Daughtry v. Army Fleet Support LLC et al
OPINION AND ORDER that the 176 Motion to Review the Clerk's Taxation of Cost, filed by plf Rory M. Daughtry, is granted only to the extent that the clerk of court's taxation of costs (doc. nos. 164 , 172 , and 173 ) is allowed and cost s are taxed to plf Daughtry as follows: (a) in the amount of $ 1,000 to dft International Association of Machinists in satisfaction of its 155 Bill of Costs; (b) in the amount of $ 1,000 to dfts ACE American Insurance Company, ESIS, Inc., Michelle Kelton, and Ruth Mann in satisfaction of their 156 Bill of Costs; and (c) in the amount of $ 1,000 to dft Army Fleet Support, LLC, in satisfaction of its 157 Bill of Costs. Signed by Honorable Judge Myron H. Thompson on 2/5/2014. (wcl, )
IN THE DISTRICT COURT OF THE UNITED STATES FOR THE
MIDDLE DISTRICT OF ALABAMA, SOUTHERN DIVISION
RORY M. DAUGHTRY,
ARMY FLEET SUPPORT, LLC,
CIVIL ACTION NO.
OPINION AND ORDER
Plaintiff Rory M. Daughtry has filed a motion to
review the clerk of court’s taxation of costs in favor of
Because some of the claimed costs are
consideration of Daughtry’s indigent status, the motion
will be granted in part.
In its judgment that accompanied the summary-judgment
opinion finding in favor of the defendants, Daughtry v.
Army Fleet Support, LLC, 925 F.Supp.2d 1277 (M.D. Ala.
Subsequently, bills of costs were duly filed by defendant
February 20, 2013; by defendants ACE American Insurance
Company, ESIS, Inc., Michelle Kelton, and Ruth Mann (“the
ACE defendants”) on March 1, 2013; and by defendant Army
Fleet Support, LLC (“Army Fleet”) on March 1, 2013.
requested: $ 4,969.94 for IAM on March 7; $ 4,769.81 for
the ACE defendants on March 19; and $ 9,455.64 for Army
Fleet on March 19.
Daughtry filed an objection to Army Fleet’s costs on
March 14, and the instant motion to review all of the
clerk of court’s taxation of costs on March 25.
motion, he contests some of the individual costs claimed
by the defendants.
He also argues that the court should
not impose costs because he is indigent.
In opposing the
motion, the defendants argue that Daughtry’s objection to
the costs is untimely; that all of the claimed costs are
proper; and that Daughtry has failed to establish that he
The defendants first argue that Daughtry’s motion is
Rule 54(d)(1) provides: “The clerk may tax
costs on 14 days’ notice. On motion served within the
next 7 days, the court may review the clerk’s action.”
This portion of the rule was amended in 2009, and its
language is potentially ambiguous.
Previously, the rule
allowed the clerk to tax costs on just one day’s notice,
but the longer 14-day period more starkly presents the
“notice” refers to the bill of costs that a prevailing
party must file; once that bill is filed and served, the
understand the rule is that the clerk is supposed to give
notice of the costs she intends to tax.
That is, after
a bill of costs if filed the prevailing party has notice
of the costs the prevailing party seeks, but not what
costs the clerk intends to tax.
In the court’s view, the better reading is the second
It appears the drafters envisioned that the clerk
of court, as the adjudicator in the first instance, would
initially file a notice of what costs she intended to
tax, and then not less than 14 days later would actually
See Excerpt from the Report of the
tax those costs.
increased time period corrects an unrealistic short time
period for the clerk to give notice before taxing costs”)
The purpose of that two-week period is
so that a party may challenge the costs the clerk of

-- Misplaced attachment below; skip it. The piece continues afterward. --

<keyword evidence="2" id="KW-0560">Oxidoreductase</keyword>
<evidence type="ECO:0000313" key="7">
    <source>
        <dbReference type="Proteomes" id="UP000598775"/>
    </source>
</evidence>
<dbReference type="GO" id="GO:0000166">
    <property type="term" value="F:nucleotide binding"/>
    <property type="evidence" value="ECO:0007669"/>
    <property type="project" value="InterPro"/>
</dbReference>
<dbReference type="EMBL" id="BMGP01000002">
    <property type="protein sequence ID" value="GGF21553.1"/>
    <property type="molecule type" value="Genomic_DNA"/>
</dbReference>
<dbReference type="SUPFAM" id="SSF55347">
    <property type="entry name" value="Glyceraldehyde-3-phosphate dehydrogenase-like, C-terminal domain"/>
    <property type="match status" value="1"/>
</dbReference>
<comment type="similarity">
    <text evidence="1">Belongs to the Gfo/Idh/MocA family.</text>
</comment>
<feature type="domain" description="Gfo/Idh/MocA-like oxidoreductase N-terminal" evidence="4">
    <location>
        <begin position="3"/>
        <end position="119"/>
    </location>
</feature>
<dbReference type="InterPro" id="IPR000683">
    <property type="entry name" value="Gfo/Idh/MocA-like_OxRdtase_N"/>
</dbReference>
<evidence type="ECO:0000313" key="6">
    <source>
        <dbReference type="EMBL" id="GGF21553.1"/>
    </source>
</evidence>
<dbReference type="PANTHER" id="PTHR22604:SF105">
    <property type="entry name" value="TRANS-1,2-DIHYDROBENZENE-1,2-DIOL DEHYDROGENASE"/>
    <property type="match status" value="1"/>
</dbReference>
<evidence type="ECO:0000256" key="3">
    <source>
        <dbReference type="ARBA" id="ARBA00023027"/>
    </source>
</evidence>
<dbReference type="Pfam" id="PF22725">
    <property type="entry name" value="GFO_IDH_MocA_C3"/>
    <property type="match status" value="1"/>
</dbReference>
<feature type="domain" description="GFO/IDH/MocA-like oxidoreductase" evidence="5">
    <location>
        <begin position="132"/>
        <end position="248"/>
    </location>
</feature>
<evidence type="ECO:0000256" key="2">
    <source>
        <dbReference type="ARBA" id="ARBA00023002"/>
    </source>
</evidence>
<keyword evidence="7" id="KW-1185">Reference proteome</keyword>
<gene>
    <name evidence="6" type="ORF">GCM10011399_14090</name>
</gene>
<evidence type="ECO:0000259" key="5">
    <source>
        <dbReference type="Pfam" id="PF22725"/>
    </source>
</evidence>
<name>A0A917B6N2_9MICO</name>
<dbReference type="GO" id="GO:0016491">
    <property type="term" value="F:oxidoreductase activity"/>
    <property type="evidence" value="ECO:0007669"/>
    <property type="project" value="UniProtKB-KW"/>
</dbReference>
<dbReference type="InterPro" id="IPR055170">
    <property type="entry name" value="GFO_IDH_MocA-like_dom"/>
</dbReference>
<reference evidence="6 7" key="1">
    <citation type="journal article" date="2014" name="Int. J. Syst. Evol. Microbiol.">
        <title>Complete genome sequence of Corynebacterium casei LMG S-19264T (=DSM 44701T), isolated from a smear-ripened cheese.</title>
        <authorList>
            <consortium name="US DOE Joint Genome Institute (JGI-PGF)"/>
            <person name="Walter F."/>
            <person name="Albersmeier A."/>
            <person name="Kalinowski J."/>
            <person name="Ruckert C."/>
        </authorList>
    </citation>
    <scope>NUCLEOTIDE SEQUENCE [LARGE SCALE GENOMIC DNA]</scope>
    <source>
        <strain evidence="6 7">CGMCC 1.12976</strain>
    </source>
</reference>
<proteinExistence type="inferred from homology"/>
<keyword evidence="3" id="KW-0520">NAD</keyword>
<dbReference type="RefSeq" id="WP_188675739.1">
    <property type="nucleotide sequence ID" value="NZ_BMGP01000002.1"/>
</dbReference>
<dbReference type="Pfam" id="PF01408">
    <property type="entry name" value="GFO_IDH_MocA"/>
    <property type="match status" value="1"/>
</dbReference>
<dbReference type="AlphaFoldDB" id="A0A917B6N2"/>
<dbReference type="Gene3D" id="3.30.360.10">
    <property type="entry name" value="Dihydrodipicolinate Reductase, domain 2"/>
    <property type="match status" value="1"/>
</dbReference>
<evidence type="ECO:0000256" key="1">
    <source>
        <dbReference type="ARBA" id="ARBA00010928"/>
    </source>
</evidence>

court intends to tax.
See Fed. R. Civ. P. 54, Advisory
present a response”).
The party against whom costs are
taxation of costs in which to raise an objection with the
Thus, in total that party would have at least 21
days from the notice of intent to tax costs in which to
object; but that period would be longer if the clerk
allowed more that 14 days between notice and actual
See Borom v. Town of Merrillville,
taxation of costs.
taxation, which can occur no sooner than 14 days after
the notice”) (emphasis removed).
Here, there was no separate act of noticing and then
taxing; the clerk of court simply taxed the costs.
such a situation, the rule is therefore best construed as
giving the party to be taxed 21 days to respond: 14 days
after the clerk’s action of taxing costs as notice, and
then an additional seven days in which to file his
See Ang v. Coastal Int'l Sec., Inc., 417 F.
“interpreting the rules most favorably” to the party to
be taxed, Rule 54(d)(1) gives at least 21 days after
actual notice in which to file an objection).
In this case, the clerk taxed Daughtry for one bill
of costs on March 7 and for two others on March 19.
Daughtry filed his motion to review the clerk of court’s
taxation of costs on March 25.
Thus, on the court’s
interpretation of Rule 54(d)(1), his filing was timely
and will be considered.
In the alternative, the court
has discretion to consider even an untimely objection to
costs, and will do so in this case.
See 10 Moore’s
Federal Rule of Civil Procedure 54(d)(1) provides
that, “Unless a federal statute, these rules, or a court
order provides otherwise, costs--other than attorney's
fees--should be allowed to the prevailing party.”
costs a court may award under Rule 54 are limited to
those specified in 28 U.S.C. § 1920.
Watson v. Lake
Section 1920 authorizes costs for clerk and marshal fees;
transcript fees; witness and copying fees; docket fees;
Daughtry first challenges costs submitted by Army
Fleet for travel expenses.
Army Fleet claimed $ 1,797.33
witnesses, court hearings.”
(Doc. No. 157) at 3.
by § 1920.
Army Fleet Bill of Costs
Travel expenses are not authorized
See Mock v. Bell Helicopter Textron, Inc.,
456 F. App'x 799, 802 (11th Cir. 2012); Sorbo v. United
The court will therefore disallow
Army Fleet’s request for travel costs.
challenges $ 1,594.13 in “Other counsel travel costs,
subsistence expenses,” citing pages 22-24 of Army Fleet’s
bill of costs.
Pfs. Motion to Review (Doc. No. 176) at
However, it is clear to the court that the travel
expense forms submitted by Army Fleet at pages 22 to 24
of its bill of costs are documentation of part of the
$ 1,797.33 it requests, rather than a separate request.
Next, Daughtry challenges Army Fleet’s claimed costs
In its bill of costs, Army Fleet claims
$ 2,233.02 for copies.
Section 1920 authorizes costs for
copies “necessarily obtained” for the case.
party seeking costs must establish that the particular
copies claimed were necessary for the litigation.
Watson, 492 F. App'x at 998 (remanding to district court
documents were actually copied”
was insufficient to
Chemicals, Inc., 97 F.3d 460, 465 (11th Cir. 1996) (lack
of evidence that copy of video deposition was necessary